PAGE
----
While Ziggy was recovering, I had never really had much trouble riding him. Sometimes, I did have to hold him back a little, but he had always listened to me and never actually went faster than I wanted him to. The only time, anything "bad" happened was one night at the barn when a mare had gotten loose and run around madly, getting all the other horses worked up. That night I did have to work a little harder to keep Ziggy at the walk. And to top it all off, while I was riding, something fell over and made a VERY LOUD BANG. Ziggy spooked and reared, then danced in place for a few moments before calming down. The thing is, it felt like he started to bolt, and I twitched the reins the way that I had been doing to keep him at a walk, and instead of bolting he reared. So... in a way, he was still paying attention to me. He was just too startled not to do anything, so he reared. After the initial fright of,"OMG, he's rearing!", it wasn't really that bad. My body just automatically leaned forward to keep my balance. I managed to keep my hands down and not tug on the reins so that I didn't pull him off balance or anything. And it only took a second or two for him to stop rearing and come back down. When he came back down, I was still leaning forward until Foxfire yelled at me to sit up straight. And Ziggy danced in place for a few more moments while I just tried to relax into his back and calm him down. Once he'd calmed down a bit more, I let him walk around a little to finish letting his nerves out. Once he was completely calm, I dismounted. It was almost time for the end of his ride anyway. Of course, this happened while he was still in recovery. If he'd been fully recovered and full of energy, it might have gone differently.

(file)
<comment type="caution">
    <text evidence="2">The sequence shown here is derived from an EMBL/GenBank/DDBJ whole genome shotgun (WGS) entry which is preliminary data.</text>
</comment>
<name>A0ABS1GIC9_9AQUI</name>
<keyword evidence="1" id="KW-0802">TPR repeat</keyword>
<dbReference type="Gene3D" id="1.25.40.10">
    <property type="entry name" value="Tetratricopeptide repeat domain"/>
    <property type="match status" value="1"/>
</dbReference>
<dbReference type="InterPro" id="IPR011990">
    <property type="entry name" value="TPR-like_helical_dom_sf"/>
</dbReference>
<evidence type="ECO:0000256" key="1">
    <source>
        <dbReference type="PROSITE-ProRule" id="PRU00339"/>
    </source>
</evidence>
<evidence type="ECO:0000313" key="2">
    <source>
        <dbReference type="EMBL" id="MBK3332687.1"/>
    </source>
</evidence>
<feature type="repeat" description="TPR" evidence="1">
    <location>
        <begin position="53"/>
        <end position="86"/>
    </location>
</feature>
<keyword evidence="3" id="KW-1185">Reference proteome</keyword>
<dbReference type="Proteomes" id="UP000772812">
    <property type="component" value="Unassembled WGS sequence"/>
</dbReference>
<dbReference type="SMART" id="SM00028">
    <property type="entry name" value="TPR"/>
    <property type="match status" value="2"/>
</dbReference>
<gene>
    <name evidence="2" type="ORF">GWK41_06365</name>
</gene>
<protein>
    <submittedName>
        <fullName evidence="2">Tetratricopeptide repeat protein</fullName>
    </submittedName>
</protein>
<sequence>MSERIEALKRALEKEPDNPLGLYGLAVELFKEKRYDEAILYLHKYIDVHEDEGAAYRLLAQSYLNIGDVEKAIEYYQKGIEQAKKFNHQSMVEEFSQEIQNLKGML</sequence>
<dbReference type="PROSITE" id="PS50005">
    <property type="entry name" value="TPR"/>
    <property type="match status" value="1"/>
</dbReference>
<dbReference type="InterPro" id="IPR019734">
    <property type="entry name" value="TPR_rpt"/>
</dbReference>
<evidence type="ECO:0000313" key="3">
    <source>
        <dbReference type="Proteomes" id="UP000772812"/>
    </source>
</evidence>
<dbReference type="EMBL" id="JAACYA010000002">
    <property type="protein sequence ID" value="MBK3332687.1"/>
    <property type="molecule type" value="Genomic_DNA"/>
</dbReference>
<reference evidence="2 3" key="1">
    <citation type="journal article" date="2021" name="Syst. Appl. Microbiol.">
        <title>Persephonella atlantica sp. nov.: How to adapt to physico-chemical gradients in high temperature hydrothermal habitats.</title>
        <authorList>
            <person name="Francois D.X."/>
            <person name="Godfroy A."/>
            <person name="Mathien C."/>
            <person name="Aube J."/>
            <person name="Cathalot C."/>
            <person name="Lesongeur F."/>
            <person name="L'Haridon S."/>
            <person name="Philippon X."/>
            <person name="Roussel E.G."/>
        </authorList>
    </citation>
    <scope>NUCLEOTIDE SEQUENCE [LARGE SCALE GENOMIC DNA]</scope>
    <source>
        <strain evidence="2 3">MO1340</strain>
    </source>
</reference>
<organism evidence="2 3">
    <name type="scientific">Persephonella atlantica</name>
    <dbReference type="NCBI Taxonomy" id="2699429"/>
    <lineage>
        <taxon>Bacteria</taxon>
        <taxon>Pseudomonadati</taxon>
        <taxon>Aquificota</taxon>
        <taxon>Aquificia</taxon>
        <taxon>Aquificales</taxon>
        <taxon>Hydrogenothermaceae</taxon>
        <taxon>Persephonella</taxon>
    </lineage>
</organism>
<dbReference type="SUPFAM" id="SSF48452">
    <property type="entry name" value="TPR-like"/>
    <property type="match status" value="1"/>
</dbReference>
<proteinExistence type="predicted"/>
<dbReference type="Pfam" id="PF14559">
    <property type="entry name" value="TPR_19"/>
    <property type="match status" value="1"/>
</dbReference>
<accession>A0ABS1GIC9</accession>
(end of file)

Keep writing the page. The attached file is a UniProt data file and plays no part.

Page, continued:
I rode him several more times after that, up until the time that Foxfire decided that he was getting to be too strong for me to handle. Lately, Foxfire has been working on Ziggy's brakes and our friend, JJ, has been helping. And if you've been reading this blog, you know that I've been taking riding lessons. So tonight, Foxfire decided that it was time for me to try and ride Ziggy again. We saddled him up, and I mounted and sat there very carefully for a few moments taking deep breaths and making sure that I was ready to hold him back if he tried to go faster than I wanted. Then I tapped him very gently with my heels and... nothing happened. I tapped a little harder and Ziggy very slowly began to walk. Veeeeery slooooowly. I tapped him again and he may have moved infinitesimally faster. I finally gave him a solid kick and he began to move about as fast as very fit turtle. The good thing was that he was staying nicely in frame while we moved at these glacial speeds. I tried loosening the reins, tightening the reins, pushing with my legs, my seat... Eventually, I managed to get a decent walk out of him. Not exactly energetic, but decent. So I walked him around for a bit with Foxfire following nervously nearby. Ziggy kept slowing to a meander any time that I stopped pushing him, and I admit, I was getting a little frustrated.